Topfield TRF-7170 PVR
A great PVR for digital TV recording, but some of its other features could use modernising
- Strong recording features
- 1TB storage
- Two USB ports
- Menu and system features need modernising
- Remote control could be better
We really like the Topfield TRF-7170 as a recording device. It can record up to four shows through its two HD tuners and its EPG and recording features are very useful. However, its menu interface and media features could use some updating to make them more enjoyable, and its remote control could use more comfortable buttons and a better layout.
Price$ 549.00 (AUD)
The Topfield TRF-7170 is a unit that specialises in digital TV recording. It has two tuners and a 1TB hard drive, and it can record up to 4 program streams from two channels simultaneously. It's also one of the first units on the Australian market to support what Topfield calls "Intelligent Recording", which allows you to record an entire series with one simple recording action.
Comprehensive recording features
Indeed, the Topfield does excel when it comes to recording, and it's the best unit to consider if you're sole purpose for wanting a PVR is to record TV shows. The built-in EPG brings up a grid of all the programs on the free-to-air schedule and allows you to select programs for later viewing or recording simply by clicking on them. You can schedule up to four recordings during the same time period as long as they are from two channels. For example, you can record something from GEM and GO, which are on channel Nine, and something from 7Two and 7Mate, which are on Seven. While recording two or more programs, you'll only be able to watch programs from those two channels that you're recording from, or you could play back a previous recording.
Intelligent Recording is a feature supported by this Topfield out of the box and it's simply an option that appears when you're in the EPG, which allows you to flag a show for series recording. By recording one episode using Intelligent recording (the blue option on the remote), it will record that program whenever it appears on the schedule. By default, it also adds five minutes of padding to the start and finish times of the recordings, but this can be tweaked in the system menu. The padding also works on regular scheduled recordings. Manual recordings (pressing the record button while watching) last up to two hours. The unit also supports time-shifting from 30min to five hours.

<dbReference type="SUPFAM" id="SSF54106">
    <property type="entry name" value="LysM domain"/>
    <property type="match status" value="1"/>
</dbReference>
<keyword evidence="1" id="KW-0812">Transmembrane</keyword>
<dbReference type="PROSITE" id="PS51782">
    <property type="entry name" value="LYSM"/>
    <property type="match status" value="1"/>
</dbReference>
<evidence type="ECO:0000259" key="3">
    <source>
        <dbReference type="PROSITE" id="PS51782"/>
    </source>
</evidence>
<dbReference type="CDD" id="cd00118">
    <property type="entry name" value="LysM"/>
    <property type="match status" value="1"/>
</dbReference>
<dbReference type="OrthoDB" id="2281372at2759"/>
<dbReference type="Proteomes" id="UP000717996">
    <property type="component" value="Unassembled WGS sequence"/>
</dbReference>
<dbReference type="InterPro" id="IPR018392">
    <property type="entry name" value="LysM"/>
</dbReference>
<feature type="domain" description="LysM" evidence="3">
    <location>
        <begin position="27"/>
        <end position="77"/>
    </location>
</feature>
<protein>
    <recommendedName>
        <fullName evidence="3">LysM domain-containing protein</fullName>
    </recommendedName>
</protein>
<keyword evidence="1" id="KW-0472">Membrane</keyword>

Getting to recorded programs takes a couple of button presses with the supplied remote control and programs default to an alphabetical listing, rather than date. To sort recordings by date, you have to press the white button on the remote (options) and select 'Time' as the sort option. The menu is transparent by default and can be hard to see sometimes, but you can set the transparency level to zero from the Settings menu. If you stop a recording, then you will go back watching live TV rather than back to the menu for recorded programs. We found this annoying.
The EPG can be invoked by pressing the Guide button on the remote. It's a grid that shows three hours worth of programs and seven channels per screen. It's intuitive to read and the current show you are watching is highlighted in yellow. Show names are displayed for the most part, but there are some small, blank boxes for programs that are less than 30min in length. For these, you'll need to click on the 'i' (information) button on the remote to see what they are. To record programs, simply press the OK button on the remote until a red 'R' appears in the program box. You can also just tell the Topfield to switch to a certain program at its start time (withut recording it) so that you don't miss it when it's aired live.
Web interface and Divx playback
You can leave recordings on the internal 1TB hard drive, or you can copy them to a USB drive, or even try to transfer them to your computer by connecting the Topfield to your network (via the Ethernet port at the rear of the unit) and enabling its Web server. We say "try" because it's a bit of a temperamental feature that did not always work properly during our test period. Sometimes, transfers would stop and the interface would crash, requiring us to switch it off and on again. It's a problem that we also faced with the TRF-7160, although we fixed that by applying a firmware update.